Due to Chandra's capabilities for imaging spectroscopy with very high
spatial resolution, it has become clear over the last five years that
virtually all young supernova remnants emit X-ray synchrotron radiation
from a region close to the shock front. The X-ray synchrotron radiation is
confined to a region close to the shock front, because the X-ray radiation
comes from the highest energy electrons for which radiation loss time
scales are short.
The width of the X-ray synchrotron region varies, for example it is small (few arcsec) for Cas A and Tycho, but quite extended for RCW 86 and SN1006. These widths have been interpreted in two ways, both of which can be used to obtain an estimate of the downstream magnetic field strength: 1) The widths corresponds to the time scale over which the advected electrons lose so much energy that they stop emitting X-ray radiation (the advection length scale); i.e. width = v_p *t_x, with v_p the plasma velocity and t_xthe X-ray loss time scale. 2) Alternatively, one can assume that the widths correspond the the diffusion length scale. For the advection length scale one has to assume a plasma velocity based on the (sometimes measured) shock velocity, usually v_p = 1/4v_s, but high shock compression may change this.
For the diffusion length scale method one has to assume a diffusion coefficient; usually the diffusion is assumed to be at the Bohm limit, which is the fastest diffusion possible. However, I will show that for the highest electron energiesin the loss limited case the two different length scales should be roughly equal. This is in agreement with the fact that both methods give similar values for the magnetic field strength near the shock front, and that the spectra are steep. However, the insistency of the results also suggests that the assumptions made, i.e. Bohm diffusion, are indeed valid.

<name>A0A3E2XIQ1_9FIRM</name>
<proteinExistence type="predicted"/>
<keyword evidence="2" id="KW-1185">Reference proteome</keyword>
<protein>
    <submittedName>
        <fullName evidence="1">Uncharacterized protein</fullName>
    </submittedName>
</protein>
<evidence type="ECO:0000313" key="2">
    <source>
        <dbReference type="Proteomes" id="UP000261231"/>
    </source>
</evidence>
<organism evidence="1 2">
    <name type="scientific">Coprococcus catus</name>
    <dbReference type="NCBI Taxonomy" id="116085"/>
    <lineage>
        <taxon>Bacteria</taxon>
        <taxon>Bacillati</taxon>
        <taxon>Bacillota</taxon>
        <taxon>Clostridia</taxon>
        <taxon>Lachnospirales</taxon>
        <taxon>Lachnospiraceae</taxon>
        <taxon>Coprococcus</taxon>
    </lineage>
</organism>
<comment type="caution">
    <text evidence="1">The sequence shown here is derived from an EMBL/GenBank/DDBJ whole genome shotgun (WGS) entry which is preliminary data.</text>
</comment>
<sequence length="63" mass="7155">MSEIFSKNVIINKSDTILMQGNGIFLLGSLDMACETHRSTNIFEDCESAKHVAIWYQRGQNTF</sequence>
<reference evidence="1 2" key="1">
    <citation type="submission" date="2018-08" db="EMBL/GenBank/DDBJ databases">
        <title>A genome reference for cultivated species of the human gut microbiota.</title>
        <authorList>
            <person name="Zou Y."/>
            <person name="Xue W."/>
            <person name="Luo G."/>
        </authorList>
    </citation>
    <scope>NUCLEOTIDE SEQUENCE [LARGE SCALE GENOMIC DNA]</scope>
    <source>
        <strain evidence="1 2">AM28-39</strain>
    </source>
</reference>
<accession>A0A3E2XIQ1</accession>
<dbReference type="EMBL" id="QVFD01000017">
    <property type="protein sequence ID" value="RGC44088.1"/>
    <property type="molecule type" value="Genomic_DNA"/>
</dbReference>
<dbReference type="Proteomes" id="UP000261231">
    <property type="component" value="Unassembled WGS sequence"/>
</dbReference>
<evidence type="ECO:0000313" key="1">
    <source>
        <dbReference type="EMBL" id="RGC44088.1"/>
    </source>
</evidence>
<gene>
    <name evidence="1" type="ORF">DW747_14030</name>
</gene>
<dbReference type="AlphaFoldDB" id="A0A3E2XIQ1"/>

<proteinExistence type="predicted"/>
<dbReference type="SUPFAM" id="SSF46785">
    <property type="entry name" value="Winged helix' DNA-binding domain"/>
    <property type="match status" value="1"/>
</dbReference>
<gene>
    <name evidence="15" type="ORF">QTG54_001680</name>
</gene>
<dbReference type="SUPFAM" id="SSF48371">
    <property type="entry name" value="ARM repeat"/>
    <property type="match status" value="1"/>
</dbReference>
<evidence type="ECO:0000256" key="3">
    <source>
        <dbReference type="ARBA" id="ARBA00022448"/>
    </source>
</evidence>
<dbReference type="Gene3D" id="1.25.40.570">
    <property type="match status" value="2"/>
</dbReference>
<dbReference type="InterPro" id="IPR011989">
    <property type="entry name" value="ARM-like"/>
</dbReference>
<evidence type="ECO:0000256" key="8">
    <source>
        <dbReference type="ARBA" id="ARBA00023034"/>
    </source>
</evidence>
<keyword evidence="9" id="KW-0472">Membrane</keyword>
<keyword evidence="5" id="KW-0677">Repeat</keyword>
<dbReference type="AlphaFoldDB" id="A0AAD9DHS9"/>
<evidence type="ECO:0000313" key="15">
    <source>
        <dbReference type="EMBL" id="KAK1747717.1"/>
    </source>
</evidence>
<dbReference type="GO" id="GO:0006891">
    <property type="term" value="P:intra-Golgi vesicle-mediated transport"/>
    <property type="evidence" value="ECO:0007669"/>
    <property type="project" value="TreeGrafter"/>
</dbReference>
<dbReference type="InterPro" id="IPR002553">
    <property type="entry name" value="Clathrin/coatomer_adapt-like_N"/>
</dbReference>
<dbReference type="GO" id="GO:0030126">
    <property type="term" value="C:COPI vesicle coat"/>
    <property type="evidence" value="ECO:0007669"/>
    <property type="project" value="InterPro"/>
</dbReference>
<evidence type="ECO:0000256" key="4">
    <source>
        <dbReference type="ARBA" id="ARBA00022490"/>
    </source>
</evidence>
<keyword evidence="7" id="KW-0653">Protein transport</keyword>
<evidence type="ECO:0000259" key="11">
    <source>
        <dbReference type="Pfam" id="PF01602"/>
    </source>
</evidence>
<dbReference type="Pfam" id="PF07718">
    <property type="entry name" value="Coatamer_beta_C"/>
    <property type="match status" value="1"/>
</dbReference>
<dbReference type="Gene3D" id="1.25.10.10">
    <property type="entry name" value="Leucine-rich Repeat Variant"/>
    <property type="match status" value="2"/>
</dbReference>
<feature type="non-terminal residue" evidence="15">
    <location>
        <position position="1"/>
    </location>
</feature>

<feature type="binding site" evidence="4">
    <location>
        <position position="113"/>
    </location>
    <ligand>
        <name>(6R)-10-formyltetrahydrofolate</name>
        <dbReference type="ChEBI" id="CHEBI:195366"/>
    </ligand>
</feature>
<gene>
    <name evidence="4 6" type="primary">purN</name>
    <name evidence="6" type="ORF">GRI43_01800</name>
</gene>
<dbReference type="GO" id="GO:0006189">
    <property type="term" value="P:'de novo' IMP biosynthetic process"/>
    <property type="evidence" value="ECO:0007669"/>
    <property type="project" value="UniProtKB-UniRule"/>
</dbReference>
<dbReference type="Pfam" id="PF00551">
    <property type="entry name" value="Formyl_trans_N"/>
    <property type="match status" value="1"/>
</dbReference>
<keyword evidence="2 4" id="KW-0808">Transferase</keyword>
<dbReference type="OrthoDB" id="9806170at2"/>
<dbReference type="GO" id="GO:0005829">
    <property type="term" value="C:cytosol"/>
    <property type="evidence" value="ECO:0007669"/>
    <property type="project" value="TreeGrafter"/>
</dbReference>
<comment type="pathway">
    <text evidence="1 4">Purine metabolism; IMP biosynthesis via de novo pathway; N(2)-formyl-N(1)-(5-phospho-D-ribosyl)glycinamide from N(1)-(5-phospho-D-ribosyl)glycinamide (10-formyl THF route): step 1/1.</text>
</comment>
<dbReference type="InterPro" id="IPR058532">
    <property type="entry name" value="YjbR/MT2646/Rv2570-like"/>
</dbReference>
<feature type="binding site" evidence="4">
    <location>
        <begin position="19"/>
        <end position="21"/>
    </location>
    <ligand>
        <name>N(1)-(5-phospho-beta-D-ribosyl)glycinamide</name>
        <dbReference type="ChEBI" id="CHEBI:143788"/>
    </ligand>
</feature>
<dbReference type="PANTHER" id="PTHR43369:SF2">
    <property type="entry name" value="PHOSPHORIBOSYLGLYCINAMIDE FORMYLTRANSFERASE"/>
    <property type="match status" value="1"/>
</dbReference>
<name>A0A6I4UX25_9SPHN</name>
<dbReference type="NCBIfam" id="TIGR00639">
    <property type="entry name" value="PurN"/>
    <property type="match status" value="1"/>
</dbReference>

The high magnetic field strength estimated in conjunction with the evidence for Bohm diffusion indicates that young supernova remnants must be capable of acceleration ions well above the cosmic ray \"knee\" (3x10^15 eV). Moreover, the rough scaling of B with the density and shock velocity suggests that the highest energies are reached early in the life of a SNR and preferentially inshocks moving through a red supergiant wind.
Finally, I will show evidence that a simple extrapolation of the radio synchrotron spectrum including an exponential cut-off cannot describe the X-ray synchrotron spectra of Cas A and RCW 86. Instead a flattening of the spectrum has to be assumed in agreement with non-linear shock acceleration theory.
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